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Donald Pinkston Francis

Donald Pinkston Francis

Global Solutions for Infectious Diseases, USA

Title: WHO technology transfer activities for influenza vaccines


Donald Pinkston Francis is a Physician trained in Pediatrics and Infectious Diseases. He has received his Doctorate in Science (in Virology) from Harvard School of Public Health. He has also served 21 years for the Centers for Disease Control and Prevention including assignments with WHO’s Smallpox Eradication Program in Sudan, India and Bangladesh. Beginning in 1993, he focused on vaccine development at Genentech and VaxGen before starting a not-for-profit vaccine development organization in 2004, Global Solutions for Infectious Diseases. He regularly consults for ‘WHO’ and other international organizations on vaccine development for influenza and dengue and on WHO’s eradication program for polio.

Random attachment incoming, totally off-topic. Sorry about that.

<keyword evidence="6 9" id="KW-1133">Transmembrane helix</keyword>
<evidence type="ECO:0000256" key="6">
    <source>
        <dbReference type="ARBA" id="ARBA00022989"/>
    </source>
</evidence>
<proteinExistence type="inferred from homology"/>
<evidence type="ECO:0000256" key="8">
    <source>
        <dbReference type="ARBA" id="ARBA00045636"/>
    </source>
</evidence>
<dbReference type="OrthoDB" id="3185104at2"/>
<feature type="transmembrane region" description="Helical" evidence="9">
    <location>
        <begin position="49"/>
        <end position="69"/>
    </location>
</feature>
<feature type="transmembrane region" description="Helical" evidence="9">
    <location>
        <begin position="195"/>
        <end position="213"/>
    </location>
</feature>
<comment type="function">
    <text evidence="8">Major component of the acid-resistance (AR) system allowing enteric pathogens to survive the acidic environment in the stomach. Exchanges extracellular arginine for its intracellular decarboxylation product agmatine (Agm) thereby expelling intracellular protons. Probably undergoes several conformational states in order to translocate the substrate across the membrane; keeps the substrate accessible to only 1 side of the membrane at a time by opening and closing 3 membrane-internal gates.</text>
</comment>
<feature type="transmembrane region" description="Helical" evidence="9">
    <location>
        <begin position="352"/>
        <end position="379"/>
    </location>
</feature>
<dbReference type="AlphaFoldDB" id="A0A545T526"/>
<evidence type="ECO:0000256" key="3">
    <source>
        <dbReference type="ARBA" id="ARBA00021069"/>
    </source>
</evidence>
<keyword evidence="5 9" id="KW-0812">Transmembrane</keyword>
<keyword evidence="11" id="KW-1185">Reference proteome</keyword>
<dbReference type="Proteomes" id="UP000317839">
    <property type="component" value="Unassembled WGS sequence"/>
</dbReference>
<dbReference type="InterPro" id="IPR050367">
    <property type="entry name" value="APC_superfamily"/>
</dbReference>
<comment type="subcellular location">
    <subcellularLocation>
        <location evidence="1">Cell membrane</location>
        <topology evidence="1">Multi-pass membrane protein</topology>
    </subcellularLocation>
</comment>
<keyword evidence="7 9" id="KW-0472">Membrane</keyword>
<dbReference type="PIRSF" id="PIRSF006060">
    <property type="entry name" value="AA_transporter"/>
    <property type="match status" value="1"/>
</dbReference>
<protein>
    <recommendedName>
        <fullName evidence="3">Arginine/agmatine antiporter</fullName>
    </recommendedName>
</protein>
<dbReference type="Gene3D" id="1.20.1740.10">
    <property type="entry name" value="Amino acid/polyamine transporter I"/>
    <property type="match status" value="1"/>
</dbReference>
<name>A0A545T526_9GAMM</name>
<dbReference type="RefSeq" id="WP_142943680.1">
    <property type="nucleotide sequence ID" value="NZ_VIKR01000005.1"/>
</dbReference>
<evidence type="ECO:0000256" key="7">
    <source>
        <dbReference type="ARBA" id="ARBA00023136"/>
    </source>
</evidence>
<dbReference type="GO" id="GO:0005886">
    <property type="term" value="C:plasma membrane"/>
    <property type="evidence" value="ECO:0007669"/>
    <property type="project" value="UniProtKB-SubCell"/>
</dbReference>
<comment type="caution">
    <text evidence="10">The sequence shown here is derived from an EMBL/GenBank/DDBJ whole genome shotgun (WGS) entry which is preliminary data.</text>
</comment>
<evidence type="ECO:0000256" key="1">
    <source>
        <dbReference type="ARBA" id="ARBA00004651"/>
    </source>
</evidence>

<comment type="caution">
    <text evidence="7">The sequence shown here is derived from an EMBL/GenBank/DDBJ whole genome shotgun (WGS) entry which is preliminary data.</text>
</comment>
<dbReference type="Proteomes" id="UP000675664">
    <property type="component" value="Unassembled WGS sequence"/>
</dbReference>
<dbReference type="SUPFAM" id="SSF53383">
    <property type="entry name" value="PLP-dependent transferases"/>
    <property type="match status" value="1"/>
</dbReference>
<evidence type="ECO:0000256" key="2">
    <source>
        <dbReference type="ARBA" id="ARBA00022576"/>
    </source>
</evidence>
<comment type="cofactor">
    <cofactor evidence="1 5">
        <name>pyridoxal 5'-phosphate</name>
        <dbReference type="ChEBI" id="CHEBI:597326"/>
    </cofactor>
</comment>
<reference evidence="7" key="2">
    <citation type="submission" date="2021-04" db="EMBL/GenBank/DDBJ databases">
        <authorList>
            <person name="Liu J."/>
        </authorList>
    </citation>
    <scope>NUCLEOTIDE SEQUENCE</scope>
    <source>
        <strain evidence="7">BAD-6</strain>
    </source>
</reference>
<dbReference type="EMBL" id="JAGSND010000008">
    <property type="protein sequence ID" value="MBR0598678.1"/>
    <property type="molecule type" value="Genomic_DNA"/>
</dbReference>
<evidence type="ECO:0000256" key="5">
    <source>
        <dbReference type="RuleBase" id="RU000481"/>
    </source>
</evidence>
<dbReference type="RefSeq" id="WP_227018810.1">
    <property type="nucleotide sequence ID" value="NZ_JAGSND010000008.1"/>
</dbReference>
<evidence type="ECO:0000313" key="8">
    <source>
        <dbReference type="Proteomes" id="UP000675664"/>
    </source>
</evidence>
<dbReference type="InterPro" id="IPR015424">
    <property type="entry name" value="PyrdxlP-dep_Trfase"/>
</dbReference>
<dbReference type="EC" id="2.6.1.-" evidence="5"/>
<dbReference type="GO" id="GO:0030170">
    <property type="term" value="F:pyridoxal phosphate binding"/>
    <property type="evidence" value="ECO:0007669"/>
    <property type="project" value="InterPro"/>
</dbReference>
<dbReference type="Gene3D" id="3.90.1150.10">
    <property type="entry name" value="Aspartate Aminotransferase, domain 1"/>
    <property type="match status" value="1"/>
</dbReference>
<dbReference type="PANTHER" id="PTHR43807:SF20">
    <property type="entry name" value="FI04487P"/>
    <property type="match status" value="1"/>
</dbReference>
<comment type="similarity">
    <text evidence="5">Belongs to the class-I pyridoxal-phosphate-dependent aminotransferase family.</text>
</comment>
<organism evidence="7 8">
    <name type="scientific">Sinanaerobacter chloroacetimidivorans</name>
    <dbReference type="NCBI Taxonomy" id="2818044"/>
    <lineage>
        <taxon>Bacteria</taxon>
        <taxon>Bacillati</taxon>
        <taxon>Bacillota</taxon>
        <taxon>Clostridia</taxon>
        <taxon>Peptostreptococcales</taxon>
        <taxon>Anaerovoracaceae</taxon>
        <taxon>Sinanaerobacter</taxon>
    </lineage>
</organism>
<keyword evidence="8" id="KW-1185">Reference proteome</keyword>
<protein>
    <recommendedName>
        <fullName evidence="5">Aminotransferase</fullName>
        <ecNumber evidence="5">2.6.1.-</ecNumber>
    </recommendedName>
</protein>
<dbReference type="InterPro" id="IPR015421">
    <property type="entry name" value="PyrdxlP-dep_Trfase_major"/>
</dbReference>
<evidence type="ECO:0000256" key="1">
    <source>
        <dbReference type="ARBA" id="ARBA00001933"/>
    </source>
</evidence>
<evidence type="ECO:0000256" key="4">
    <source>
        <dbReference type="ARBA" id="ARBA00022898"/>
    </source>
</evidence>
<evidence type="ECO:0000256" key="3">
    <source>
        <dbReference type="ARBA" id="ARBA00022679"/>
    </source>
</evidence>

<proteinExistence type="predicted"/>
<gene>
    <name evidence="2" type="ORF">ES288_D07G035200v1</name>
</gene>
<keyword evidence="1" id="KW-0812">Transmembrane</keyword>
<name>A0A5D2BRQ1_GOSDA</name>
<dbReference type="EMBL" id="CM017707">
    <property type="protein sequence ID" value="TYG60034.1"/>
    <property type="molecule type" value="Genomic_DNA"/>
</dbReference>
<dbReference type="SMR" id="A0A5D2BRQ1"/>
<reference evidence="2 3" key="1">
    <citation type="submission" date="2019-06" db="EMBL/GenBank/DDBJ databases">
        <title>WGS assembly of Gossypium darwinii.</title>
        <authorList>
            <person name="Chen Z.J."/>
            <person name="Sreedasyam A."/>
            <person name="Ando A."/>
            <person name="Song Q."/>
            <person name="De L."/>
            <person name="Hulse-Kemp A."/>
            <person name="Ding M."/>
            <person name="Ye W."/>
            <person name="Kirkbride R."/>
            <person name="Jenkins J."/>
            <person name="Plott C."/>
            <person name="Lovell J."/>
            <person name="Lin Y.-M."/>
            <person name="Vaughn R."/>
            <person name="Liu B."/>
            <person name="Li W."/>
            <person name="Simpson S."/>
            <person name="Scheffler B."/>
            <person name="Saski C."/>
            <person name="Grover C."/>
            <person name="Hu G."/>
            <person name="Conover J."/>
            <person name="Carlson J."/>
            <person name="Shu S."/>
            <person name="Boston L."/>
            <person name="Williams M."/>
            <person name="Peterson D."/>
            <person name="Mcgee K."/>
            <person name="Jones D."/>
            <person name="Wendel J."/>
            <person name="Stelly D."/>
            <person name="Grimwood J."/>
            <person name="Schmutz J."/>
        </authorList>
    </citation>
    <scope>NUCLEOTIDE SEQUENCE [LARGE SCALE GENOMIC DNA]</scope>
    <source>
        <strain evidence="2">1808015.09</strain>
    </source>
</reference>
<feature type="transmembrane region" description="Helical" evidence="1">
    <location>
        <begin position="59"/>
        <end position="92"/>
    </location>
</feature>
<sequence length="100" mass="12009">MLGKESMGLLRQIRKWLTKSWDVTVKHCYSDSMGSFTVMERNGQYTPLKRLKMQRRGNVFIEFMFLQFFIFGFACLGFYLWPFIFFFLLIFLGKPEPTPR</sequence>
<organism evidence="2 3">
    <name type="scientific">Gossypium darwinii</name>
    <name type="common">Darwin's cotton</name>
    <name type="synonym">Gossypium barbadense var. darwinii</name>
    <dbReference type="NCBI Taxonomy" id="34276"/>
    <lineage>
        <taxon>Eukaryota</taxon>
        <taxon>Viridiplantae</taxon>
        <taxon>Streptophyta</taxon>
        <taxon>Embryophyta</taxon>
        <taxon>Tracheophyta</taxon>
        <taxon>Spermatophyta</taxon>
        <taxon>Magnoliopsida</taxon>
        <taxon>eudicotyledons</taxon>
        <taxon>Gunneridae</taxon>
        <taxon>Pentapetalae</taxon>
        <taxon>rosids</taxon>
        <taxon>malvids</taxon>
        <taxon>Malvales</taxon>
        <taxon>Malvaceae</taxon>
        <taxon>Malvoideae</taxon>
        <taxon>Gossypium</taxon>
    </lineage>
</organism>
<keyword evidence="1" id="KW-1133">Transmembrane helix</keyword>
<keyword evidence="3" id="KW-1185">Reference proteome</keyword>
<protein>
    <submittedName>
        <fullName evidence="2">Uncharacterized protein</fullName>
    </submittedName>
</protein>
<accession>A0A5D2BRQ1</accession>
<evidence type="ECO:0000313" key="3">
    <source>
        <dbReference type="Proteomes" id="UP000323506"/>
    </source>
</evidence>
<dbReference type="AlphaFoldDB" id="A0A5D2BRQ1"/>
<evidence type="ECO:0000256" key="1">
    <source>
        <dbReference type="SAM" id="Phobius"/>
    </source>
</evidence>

The World Health Organization states that, “Though the world is better prepared for the next pandemic than ever before, it remains highly vulnerable, especially to a pandemic that causes severe disease. Nothing about influenza is predictable, including where the next pandemic might emerge and which virus might be responsible.” WHO’s preparations to minimize the impact of influenza virus related disease cover a wide variety of activities that include surveillance of circulating viruses (in both birds and humans), supplying current circulating virus reagents for clinical diagnosis of cases, efforts to expand influenza vaccine production in lower and middle income countries and collaboration and support of trials to evaluate vaccines in people. The surveillance efforts are essential to identifying circulating viruses so subsequent control activities can be matched to the strain and clinical severity of the disease. In 2014, 142 laboratories in 112 countries joined together in what is known as the Global Influenza Surveillance and Response System. The laboratories in that system tested more than 1.9 million clinical specimens. To speed the diagnostic capabilities for this rapidly changing infection, WHO supplies reagents capable of identifying the latest circulating viruses; for example for the 2009 when the H1N1 outbreak was declared a public health emergency, WHO shipped out diagnostic reagents to laboratories within seven days. More recently WHO has put in place influenza specific systems to speed new vaccine production technologies and set systems to speed each country’s regulatory approval system for influenza vaccines. These activities are crucial to protecting the public’s health against the constant onslaught of new and emerging influenza viruses.